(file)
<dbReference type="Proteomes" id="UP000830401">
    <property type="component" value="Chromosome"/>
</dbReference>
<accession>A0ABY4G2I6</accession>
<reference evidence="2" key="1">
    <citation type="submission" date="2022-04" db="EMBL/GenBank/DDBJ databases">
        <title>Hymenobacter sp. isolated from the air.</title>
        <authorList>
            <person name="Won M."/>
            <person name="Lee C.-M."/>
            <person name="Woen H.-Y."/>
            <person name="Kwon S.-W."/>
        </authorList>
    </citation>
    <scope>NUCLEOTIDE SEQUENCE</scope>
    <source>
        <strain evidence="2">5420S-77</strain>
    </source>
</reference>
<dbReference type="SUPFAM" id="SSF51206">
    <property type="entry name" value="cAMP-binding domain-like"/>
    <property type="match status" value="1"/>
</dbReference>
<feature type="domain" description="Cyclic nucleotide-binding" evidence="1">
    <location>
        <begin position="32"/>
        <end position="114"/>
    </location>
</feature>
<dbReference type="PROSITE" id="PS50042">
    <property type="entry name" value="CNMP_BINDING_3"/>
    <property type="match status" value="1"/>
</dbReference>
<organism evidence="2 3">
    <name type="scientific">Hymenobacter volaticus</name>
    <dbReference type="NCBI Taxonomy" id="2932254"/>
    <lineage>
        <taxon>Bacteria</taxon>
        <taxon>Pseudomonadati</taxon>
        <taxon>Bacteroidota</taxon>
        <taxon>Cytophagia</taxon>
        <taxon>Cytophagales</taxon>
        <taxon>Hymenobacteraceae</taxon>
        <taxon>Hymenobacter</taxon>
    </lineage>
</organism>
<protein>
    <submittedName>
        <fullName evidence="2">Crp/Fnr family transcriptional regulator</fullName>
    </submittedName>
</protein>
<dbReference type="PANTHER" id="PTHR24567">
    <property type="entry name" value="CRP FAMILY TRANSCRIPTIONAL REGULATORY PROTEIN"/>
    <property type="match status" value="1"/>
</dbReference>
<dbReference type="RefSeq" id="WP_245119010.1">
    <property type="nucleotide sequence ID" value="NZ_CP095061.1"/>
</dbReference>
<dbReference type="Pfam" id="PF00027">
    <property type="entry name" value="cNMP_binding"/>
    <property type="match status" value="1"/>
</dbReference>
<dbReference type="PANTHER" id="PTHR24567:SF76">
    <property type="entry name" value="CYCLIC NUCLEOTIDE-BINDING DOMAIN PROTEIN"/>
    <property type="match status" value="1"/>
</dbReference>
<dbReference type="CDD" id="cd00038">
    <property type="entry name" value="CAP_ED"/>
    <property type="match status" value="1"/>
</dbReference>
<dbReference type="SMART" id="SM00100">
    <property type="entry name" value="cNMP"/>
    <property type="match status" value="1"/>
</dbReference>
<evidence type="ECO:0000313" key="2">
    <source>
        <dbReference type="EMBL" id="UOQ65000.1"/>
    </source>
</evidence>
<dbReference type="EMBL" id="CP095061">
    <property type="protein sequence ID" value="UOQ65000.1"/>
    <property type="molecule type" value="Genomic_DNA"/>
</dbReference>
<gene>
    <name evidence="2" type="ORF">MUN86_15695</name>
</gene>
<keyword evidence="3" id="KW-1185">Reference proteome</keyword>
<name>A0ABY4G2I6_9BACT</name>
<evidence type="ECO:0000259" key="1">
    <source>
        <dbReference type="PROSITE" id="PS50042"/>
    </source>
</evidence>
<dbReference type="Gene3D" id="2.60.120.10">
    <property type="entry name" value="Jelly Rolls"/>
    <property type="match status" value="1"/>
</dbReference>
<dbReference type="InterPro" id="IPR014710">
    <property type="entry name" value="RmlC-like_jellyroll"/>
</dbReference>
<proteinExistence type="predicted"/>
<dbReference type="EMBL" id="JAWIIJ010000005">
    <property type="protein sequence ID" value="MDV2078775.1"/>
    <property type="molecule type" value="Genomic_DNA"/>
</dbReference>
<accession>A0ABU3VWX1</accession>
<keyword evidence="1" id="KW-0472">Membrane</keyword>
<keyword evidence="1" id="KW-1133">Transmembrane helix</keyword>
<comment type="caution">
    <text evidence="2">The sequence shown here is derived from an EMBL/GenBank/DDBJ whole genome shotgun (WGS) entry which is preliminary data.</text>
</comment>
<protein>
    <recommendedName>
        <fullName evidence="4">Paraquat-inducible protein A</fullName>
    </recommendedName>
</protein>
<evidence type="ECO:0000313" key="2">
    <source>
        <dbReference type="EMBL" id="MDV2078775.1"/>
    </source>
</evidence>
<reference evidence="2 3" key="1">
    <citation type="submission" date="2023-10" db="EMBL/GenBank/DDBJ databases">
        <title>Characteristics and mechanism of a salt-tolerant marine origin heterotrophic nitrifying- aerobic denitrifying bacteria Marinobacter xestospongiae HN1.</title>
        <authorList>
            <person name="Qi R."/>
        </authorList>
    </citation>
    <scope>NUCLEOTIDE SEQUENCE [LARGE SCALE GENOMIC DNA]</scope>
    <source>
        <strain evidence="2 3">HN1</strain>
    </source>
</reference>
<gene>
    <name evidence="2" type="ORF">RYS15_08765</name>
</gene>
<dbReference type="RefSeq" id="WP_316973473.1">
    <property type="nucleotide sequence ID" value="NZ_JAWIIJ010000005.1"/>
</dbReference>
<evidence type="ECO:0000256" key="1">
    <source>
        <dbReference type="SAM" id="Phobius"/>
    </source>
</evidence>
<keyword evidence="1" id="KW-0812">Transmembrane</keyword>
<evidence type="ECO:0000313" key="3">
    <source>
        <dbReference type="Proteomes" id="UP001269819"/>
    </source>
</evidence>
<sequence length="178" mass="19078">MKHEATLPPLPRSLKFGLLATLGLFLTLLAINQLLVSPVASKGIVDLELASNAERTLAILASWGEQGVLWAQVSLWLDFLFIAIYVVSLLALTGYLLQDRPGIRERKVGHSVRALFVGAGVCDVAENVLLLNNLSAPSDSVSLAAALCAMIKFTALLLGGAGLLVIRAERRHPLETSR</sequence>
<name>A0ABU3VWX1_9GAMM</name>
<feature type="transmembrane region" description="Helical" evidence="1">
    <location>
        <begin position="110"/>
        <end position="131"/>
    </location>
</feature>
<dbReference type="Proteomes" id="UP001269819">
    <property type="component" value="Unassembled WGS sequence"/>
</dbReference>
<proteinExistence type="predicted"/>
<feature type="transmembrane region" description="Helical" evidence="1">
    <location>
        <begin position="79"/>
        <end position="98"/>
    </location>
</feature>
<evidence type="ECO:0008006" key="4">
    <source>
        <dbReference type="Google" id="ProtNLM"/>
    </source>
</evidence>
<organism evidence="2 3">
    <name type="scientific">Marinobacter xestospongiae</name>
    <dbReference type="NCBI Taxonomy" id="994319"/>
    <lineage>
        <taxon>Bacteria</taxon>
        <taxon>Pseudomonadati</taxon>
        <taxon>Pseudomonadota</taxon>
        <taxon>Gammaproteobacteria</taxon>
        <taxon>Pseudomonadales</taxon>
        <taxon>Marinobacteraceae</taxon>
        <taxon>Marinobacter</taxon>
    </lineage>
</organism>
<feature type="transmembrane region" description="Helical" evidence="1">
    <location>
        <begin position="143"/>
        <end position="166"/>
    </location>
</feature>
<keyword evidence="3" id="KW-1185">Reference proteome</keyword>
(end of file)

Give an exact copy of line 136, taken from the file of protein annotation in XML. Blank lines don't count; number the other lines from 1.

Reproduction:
</gene>